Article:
Agency: European Commission | Branch: H2020 | Program: IA | Phase: LCE-03-2014 | Award Amount: 9.03M | Year: 2015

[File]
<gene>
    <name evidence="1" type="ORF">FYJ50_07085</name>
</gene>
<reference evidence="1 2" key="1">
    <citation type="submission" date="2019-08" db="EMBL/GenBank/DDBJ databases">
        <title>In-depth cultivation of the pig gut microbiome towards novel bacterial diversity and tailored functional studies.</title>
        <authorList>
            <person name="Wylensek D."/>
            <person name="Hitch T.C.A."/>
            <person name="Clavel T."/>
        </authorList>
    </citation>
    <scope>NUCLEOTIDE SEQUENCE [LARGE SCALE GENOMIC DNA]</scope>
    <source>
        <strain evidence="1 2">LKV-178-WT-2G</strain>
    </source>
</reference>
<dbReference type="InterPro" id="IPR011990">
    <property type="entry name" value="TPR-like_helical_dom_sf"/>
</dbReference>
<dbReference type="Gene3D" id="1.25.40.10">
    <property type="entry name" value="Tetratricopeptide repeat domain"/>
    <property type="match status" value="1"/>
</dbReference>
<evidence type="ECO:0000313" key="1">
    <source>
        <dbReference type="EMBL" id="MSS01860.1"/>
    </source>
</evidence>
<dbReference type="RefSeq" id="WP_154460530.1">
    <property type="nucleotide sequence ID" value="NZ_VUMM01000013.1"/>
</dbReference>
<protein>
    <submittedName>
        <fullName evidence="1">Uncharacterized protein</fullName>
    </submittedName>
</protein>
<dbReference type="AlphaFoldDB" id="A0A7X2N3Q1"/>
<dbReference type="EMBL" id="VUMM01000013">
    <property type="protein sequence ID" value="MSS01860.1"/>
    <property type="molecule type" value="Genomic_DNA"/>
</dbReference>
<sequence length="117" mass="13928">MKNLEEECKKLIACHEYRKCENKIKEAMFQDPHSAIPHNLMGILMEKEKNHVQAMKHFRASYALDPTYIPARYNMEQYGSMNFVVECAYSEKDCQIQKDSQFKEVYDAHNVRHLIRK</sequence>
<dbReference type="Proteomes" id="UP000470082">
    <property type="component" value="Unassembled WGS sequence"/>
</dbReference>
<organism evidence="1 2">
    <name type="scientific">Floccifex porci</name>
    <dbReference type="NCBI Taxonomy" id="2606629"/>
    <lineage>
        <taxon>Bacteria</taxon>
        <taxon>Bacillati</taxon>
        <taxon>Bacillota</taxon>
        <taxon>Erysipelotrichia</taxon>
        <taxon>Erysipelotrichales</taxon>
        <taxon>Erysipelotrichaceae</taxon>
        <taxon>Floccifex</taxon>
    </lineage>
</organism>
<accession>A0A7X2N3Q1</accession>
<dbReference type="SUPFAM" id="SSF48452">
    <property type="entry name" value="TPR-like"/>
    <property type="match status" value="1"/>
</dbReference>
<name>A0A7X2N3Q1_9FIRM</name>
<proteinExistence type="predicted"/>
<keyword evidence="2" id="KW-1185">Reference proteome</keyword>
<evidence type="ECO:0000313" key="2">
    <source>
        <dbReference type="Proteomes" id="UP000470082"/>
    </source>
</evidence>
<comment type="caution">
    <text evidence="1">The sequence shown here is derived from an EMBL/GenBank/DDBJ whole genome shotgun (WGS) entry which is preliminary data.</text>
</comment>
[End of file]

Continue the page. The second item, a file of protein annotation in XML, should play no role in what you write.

The Drilling technology that is currently used for installation of vertical borehole heat exchangers requires capital-intensive equipment that is expensive to mobilize, leads to deteriorated working conditions and requires experienced teams of specialist operatives. Drilling operations also often require significant quantities of drinking quality water and dispose of dirty water and mud. GEOTCH will employ a different drilling concept that is based on dry auger methods that requires less capital-intensive equipment, enhances safety and avoids the environmental risks, complexity and costs of dealing with water supplies and contaminated waste. Another key concept of GEOTCH will be a better integration between heat exchange elements during installation by developing an innovative heat exchanger allowing to achieve high levels of thermal performance with low pressure loss. This device employs a co-axial configuration and spiral fluid flow pathways to achieve low thermal resistance compared to conventional U-tube devices. Furthermore, GEOTCH aims to implement cost-effective geothermal systems by alleviating the costs associated with drilling boreholes in large size buildings. The GEOTCHs approach seeks the maximum use of the foundation structures that are otherwise required, exclusively, for structural and geotechnical purposes in tertiary buildings. Foundation structures such as piles, screen walls and basement slabs will become effective geothermal heat exchangers in GEOTCH. GEOTCH will develop optimized hybrid solutions that will integrate the different geothermal systems in small and large buildings market. The optimization of geothermal system operation will be achieved with the Energy Management System and the development of a dual source heat pump capable of making optimal use of ground and/or air environmental heat sources. The GEOTCHs geothermal heating and cooling standard will be more attractive to design professionals and construction companies.